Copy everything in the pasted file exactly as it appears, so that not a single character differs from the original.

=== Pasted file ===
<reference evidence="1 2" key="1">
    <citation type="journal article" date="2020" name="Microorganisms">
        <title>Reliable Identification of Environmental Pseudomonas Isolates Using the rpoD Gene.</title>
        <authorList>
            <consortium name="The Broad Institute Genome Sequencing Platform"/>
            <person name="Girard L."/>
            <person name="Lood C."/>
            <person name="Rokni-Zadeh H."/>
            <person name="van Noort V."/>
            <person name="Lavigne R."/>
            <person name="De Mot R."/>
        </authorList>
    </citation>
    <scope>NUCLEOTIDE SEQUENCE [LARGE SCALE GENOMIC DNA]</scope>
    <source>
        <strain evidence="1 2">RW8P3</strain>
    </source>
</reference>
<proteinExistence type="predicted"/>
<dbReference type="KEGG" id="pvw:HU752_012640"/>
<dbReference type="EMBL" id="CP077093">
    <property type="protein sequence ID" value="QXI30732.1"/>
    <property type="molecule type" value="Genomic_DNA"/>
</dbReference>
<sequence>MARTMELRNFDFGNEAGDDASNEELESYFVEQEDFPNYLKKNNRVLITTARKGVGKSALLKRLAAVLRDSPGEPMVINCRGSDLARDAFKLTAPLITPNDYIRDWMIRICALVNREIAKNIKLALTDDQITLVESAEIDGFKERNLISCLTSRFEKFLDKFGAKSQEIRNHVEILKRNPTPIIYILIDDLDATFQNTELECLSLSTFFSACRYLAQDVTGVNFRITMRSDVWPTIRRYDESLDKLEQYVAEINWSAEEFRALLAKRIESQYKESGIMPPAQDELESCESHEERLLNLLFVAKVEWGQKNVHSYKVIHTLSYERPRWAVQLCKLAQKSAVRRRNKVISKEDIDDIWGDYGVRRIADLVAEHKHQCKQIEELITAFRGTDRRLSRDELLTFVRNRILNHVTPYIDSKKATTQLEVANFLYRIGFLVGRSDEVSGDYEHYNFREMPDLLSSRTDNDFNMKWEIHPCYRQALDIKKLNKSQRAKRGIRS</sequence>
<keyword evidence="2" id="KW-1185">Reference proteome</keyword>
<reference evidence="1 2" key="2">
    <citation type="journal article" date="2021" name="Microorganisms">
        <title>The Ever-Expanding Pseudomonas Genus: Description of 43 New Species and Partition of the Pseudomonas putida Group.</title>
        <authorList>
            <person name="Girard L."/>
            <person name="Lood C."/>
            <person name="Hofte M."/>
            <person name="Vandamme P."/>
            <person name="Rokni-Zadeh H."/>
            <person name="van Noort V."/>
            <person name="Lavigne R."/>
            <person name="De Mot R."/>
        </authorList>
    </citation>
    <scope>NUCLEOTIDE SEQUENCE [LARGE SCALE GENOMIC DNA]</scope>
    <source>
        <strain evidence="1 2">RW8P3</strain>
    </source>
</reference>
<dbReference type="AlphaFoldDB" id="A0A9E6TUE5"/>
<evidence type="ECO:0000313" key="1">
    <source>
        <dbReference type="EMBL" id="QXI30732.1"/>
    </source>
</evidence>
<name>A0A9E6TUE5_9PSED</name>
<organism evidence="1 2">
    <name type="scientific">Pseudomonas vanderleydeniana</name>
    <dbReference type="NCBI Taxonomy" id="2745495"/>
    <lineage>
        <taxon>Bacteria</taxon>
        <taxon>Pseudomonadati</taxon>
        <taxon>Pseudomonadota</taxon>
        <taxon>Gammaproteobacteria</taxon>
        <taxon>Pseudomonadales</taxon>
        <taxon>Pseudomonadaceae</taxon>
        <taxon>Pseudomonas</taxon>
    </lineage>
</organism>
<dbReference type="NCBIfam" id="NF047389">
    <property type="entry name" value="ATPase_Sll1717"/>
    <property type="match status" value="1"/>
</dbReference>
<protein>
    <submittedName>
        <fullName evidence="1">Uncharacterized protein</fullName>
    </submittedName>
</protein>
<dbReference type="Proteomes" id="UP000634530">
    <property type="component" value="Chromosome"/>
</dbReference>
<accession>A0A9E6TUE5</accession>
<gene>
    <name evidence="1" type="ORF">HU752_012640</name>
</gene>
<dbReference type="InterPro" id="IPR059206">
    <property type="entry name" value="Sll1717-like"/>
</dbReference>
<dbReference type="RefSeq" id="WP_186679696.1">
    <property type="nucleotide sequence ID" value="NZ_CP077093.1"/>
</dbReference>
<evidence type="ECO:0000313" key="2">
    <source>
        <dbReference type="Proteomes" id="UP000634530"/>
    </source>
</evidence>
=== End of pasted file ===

<reference evidence="1 2" key="1">
    <citation type="journal article" date="2020" name="Microorganisms">
        <title>Reliable Identification of Environmental Pseudomonas Isolates Using the rpoD Gene.</title>
        <authorList>
            <consortium name="The Broad Institute Genome Sequencing Platform"/>
            <person name="Girard L."/>
            <person name="Lood C."/>
            <person name="Rokni-Zadeh H."/>
            <person name="van Noort V."/>
            <person name="Lavigne R."/>
            <person name="De Mot R."/>
        </authorList>
    </citation>
    <scope>NUCLEOTIDE SEQUENCE [LARGE SCALE GENOMIC DNA]</scope>
    <source>
        <strain evidence="1 2">RW8P3</strain>
    </source>
</reference>
<proteinExistence type="predicted"/>
<dbReference type="KEGG" id="pvw:HU752_012640"/>
<dbReference type="EMBL" id="CP077093">
    <property type="protein sequence ID" value="QXI30732.1"/>
    <property type="molecule type" value="Genomic_DNA"/>
</dbReference>
<sequence>MARTMELRNFDFGNEAGDDASNEELESYFVEQEDFPNYLKKNNRVLITTARKGVGKSALLKRLAAVLRDSPGEPMVINCRGSDLARDAFKLTAPLITPNDYIRDWMIRICALVNREIAKNIKLALTDDQITLVESAEIDGFKERNLISCLTSRFEKFLDKFGAKSQEIRNHVEILKRNPTPIIYILIDDLDATFQNTELECLSLSTFFSACRYLAQDVTGVNFRITMRSDVWPTIRRYDESLDKLEQYVAEINWSAEEFRALLAKRIESQYKESGIMPPAQDELESCESHEERLLNLLFVAKVEWGQKNVHSYKVIHTLSYERPRWAVQLCKLAQKSAVRRRNKVISKEDIDDIWGDYGVRRIADLVAEHKHQCKQIEELITAFRGTDRRLSRDELLTFVRNRILNHVTPYIDSKKATTQLEVANFLYRIGFLVGRSDEVSGDYEHYNFREMPDLLSSRTDNDFNMKWEIHPCYRQALDIKKLNKSQRAKRGIRS</sequence>
<keyword evidence="2" id="KW-1185">Reference proteome</keyword>
<reference evidence="1 2" key="2">
    <citation type="journal article" date="2021" name="Microorganisms">
        <title>The Ever-Expanding Pseudomonas Genus: Description of 43 New Species and Partition of the Pseudomonas putida Group.</title>
        <authorList>
            <person name="Girard L."/>
            <person name="Lood C."/>
            <person name="Hofte M."/>
            <person name="Vandamme P."/>
            <person name="Rokni-Zadeh H."/>
            <person name="van Noort V."/>
            <person name="Lavigne R."/>
            <person name="De Mot R."/>
        </authorList>
    </citation>
    <scope>NUCLEOTIDE SEQUENCE [LARGE SCALE GENOMIC DNA]</scope>
    <source>
        <strain evidence="1 2">RW8P3</strain>
    </source>
</reference>
<dbReference type="AlphaFoldDB" id="A0A9E6TUE5"/>
<evidence type="ECO:0000313" key="1">
    <source>
        <dbReference type="EMBL" id="QXI30732.1"/>
    </source>
</evidence>
<name>A0A9E6TUE5_9PSED</name>
<organism evidence="1 2">
    <name type="scientific">Pseudomonas vanderleydeniana</name>
    <dbReference type="NCBI Taxonomy" id="2745495"/>
    <lineage>
        <taxon>Bacteria</taxon>
        <taxon>Pseudomonadati</taxon>
        <taxon>Pseudomonadota</taxon>
        <taxon>Gammaproteobacteria</taxon>
        <taxon>Pseudomonadales</taxon>
        <taxon>Pseudomonadaceae</taxon>
        <taxon>Pseudomonas</taxon>
    </lineage>
</organism>
<dbReference type="NCBIfam" id="NF047389">
    <property type="entry name" value="ATPase_Sll1717"/>
    <property type="match status" value="1"/>
</dbReference>
<protein>
    <submittedName>
        <fullName evidence="1">Uncharacterized protein</fullName>
    </submittedName>
</protein>
<dbReference type="Proteomes" id="UP000634530">
    <property type="component" value="Chromosome"/>
</dbReference>
<accession>A0A9E6TUE5</accession>
<gene>
    <name evidence="1" type="ORF">HU752_012640</name>
</gene>
<dbReference type="InterPro" id="IPR059206">
    <property type="entry name" value="Sll1717-like"/>
</dbReference>
<dbReference type="RefSeq" id="WP_186679696.1">
    <property type="nucleotide sequence ID" value="NZ_CP077093.1"/>
</dbReference>
<evidence type="ECO:0000313" key="2">
    <source>
        <dbReference type="Proteomes" id="UP000634530"/>
    </source>
</evidence>